Anthropology Magazine
Op-ed / Maladies

A Native Alaska Community’s Reckoning With Vaccine Hesitancy

An anthropologist’s research with Tlingit communities in Alaska shows they have good reasons to be skeptical about vaccines. They know their history.
A photograph features the front of a gray building with an American flag hung on the wall and a large sign that reads, “STATE OF ALASKA DEPARTMENT OF HEALTH AND SOCIAL SERVICES.” A person with shoulder-length blonde hair wears denim jacket and reaches up to adjust the flag.

A public health nurse adjusts the flag outside the Public Health Services building in Sheet’ká (Sitka), Alaska.

New COVID-19 boosters are now available in the U.S., freshly retooled for omicron subvariants. But booster uptake has been abysmal; only 13 percent of people above the age of 5 have gotten one since the bivalent vaccines first became available in October. Calls by public health experts asking the public to roll up their sleeves and get the vaccine have largely been ineffective.

Why do so many people remain hesitant to receive vaccines, despite strong evidence they save lives?

The answers are complicated, but understanding more about a community’s past is a good place to start. I’m a medical anthropologist who studies the history of infectious diseases among Tlingit people in present-day Alaska. My research has revealed one major roadblock to addressing vaccine hesitancy in the U.S.: Broadly speaking, many public health officials don’t know how the history of white supremacy has shaped people’s mistrust of the medical system.

After getting approval from Sitka Tribe of Alaska’s Tribal Council, I recently spent a year conducting dissertation fieldwork among Tlingit people in Sheet’ká (Sitka). Through our conversations, I learned how over 200 years of government-sanctioned medicalized and racialized abuses made many people initially hesitant to get vaccinated against COVID-19.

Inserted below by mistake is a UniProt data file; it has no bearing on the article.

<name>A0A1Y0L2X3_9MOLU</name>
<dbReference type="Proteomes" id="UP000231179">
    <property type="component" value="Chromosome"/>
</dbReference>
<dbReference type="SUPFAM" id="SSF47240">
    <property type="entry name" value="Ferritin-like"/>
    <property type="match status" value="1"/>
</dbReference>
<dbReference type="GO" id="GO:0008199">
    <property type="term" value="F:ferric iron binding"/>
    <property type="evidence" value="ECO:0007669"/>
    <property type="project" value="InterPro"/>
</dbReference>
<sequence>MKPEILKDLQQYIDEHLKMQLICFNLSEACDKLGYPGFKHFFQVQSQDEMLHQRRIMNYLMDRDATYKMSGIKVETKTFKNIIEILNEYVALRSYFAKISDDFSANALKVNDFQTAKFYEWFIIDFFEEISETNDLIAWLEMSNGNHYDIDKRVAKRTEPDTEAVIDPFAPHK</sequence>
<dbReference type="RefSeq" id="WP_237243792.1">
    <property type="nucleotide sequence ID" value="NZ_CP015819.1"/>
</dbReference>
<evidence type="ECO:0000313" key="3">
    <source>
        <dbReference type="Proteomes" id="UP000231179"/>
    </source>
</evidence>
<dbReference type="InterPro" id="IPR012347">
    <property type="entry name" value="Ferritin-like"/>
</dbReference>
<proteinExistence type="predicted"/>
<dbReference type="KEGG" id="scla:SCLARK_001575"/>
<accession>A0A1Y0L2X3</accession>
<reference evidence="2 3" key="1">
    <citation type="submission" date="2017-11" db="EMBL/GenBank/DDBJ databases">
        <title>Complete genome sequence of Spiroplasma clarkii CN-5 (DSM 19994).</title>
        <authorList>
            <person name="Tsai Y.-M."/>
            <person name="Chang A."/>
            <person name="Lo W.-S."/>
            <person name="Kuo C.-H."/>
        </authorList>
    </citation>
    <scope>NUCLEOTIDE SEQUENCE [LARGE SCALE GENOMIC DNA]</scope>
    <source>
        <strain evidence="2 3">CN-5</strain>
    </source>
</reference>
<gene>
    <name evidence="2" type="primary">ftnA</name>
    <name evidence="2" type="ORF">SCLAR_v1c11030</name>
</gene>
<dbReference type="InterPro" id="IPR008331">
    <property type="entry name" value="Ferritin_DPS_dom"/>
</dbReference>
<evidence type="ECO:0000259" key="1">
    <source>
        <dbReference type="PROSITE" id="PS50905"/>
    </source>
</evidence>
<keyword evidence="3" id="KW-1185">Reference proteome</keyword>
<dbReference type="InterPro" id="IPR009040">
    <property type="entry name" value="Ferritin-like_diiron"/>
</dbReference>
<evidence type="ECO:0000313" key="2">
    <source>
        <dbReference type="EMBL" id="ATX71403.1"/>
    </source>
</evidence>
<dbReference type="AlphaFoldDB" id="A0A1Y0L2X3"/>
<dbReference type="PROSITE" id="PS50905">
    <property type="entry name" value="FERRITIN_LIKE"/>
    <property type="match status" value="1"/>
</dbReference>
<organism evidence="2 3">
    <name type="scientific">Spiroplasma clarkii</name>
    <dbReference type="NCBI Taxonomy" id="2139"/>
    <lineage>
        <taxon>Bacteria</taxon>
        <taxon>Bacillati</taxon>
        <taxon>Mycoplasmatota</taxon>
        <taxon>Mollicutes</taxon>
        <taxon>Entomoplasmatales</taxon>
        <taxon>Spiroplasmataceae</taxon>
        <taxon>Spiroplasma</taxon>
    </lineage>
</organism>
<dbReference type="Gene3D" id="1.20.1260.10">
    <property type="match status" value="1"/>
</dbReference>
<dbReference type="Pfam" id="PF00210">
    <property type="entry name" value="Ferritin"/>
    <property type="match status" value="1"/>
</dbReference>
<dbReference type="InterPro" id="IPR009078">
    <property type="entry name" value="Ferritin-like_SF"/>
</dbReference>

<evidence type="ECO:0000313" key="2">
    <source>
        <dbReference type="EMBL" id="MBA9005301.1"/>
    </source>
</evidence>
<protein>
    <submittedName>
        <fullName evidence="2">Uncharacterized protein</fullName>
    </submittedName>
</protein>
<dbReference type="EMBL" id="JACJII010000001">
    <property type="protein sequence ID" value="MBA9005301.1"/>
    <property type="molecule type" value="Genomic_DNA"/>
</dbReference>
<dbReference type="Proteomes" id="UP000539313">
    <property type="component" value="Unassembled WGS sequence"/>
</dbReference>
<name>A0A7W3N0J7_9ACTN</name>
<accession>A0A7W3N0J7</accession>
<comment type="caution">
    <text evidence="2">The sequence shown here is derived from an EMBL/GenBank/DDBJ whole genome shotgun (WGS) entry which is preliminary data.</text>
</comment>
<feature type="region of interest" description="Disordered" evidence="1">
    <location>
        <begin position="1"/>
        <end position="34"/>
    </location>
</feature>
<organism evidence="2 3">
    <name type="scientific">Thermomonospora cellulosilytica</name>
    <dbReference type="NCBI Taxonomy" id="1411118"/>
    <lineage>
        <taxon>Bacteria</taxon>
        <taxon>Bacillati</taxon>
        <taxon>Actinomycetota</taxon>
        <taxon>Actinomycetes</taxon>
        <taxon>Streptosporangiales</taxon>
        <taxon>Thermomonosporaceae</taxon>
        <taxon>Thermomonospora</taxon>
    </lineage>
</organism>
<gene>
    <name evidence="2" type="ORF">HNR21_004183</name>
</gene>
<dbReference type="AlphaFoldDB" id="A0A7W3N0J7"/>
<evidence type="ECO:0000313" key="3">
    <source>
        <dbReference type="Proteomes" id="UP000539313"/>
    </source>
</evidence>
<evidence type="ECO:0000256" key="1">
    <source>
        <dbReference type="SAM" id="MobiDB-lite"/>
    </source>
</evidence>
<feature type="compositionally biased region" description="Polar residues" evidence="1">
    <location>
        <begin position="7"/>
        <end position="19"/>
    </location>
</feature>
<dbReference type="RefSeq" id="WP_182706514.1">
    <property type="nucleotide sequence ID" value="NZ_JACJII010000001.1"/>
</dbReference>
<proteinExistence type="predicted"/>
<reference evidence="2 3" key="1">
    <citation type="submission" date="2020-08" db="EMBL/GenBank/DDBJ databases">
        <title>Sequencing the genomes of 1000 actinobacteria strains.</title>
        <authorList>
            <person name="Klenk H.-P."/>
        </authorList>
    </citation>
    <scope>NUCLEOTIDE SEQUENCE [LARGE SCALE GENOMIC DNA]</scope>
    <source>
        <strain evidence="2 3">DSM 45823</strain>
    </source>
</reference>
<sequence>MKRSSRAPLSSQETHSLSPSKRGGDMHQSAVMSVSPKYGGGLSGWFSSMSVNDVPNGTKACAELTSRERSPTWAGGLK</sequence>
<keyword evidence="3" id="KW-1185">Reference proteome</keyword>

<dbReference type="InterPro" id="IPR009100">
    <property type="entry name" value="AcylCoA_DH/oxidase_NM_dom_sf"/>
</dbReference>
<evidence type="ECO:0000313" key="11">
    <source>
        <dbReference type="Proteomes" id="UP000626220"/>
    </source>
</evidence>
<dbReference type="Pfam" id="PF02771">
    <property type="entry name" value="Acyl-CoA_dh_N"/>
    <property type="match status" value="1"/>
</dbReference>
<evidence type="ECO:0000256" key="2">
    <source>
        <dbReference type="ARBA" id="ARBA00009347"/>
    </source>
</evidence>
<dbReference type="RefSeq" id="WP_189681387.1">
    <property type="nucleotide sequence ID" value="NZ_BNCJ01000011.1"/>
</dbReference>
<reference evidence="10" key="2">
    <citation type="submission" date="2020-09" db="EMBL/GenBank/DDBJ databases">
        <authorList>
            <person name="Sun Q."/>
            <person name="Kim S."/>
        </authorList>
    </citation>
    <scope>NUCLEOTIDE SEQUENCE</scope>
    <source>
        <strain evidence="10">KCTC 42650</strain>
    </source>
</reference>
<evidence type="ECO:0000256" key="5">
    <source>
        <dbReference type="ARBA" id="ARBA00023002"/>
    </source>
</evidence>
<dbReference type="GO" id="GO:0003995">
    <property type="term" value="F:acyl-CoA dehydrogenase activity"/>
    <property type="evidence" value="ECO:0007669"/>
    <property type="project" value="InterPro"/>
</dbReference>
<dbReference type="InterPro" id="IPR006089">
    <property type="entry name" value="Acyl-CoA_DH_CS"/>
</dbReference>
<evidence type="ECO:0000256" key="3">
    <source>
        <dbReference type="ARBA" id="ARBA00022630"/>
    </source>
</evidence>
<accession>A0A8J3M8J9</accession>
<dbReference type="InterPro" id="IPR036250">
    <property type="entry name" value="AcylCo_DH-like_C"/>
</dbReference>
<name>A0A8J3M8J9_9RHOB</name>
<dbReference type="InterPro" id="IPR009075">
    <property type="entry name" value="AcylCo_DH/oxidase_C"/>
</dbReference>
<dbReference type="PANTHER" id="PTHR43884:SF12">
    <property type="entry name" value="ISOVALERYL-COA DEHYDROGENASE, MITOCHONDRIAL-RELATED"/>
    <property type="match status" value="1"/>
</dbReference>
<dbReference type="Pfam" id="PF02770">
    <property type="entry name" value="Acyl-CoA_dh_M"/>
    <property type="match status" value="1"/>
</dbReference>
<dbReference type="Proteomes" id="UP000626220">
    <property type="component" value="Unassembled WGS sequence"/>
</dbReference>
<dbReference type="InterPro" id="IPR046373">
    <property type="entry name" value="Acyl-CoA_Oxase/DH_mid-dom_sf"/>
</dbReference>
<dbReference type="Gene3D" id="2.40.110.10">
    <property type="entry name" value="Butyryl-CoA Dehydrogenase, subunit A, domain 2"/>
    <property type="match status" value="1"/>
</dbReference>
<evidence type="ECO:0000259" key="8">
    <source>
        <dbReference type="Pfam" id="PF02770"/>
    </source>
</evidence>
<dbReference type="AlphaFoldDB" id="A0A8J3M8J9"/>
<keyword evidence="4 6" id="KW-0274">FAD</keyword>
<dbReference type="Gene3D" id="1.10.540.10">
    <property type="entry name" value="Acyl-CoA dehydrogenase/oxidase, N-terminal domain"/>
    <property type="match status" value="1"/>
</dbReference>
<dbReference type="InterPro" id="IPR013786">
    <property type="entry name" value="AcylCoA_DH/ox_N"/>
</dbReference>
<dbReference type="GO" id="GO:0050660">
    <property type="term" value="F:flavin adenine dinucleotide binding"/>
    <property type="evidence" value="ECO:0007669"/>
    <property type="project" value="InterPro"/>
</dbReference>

Few stories embody these injustices better than an experiment to test the efficacy of the vaccine for tuberculosis, Bacille Calmette-Guérin (BCG)—a vaccine that, coincidentally, is now showing promise in helping people with Type 1 diabetes avoid severe disease from COVID-19.

Beginning in the 1940s, the Territory of Alaska faced an epidemic of TB, with mortality rates eight times that of the U.S by the 1950s. Decades of governmental neglect had left many Alaska Native communities, in particular, without adequate health care and infrastructure. Mortality rates from TB in these communities were close to 30 times that of White people. A 1954 federal health report acknowledged the lack of health care, noting “neither the Federal nor Territorial Governments had provided more than a modicum of care for the tuberculosis” for Alaska Natives.

This sustained rate of TB—and concerns that the epidemic could further spread outside of Alaska Native communities to predominantly White populations in Alaska—prompted health officials to consider using the BCG vaccine. However, at that point, the vaccine’s efficacy was unproven.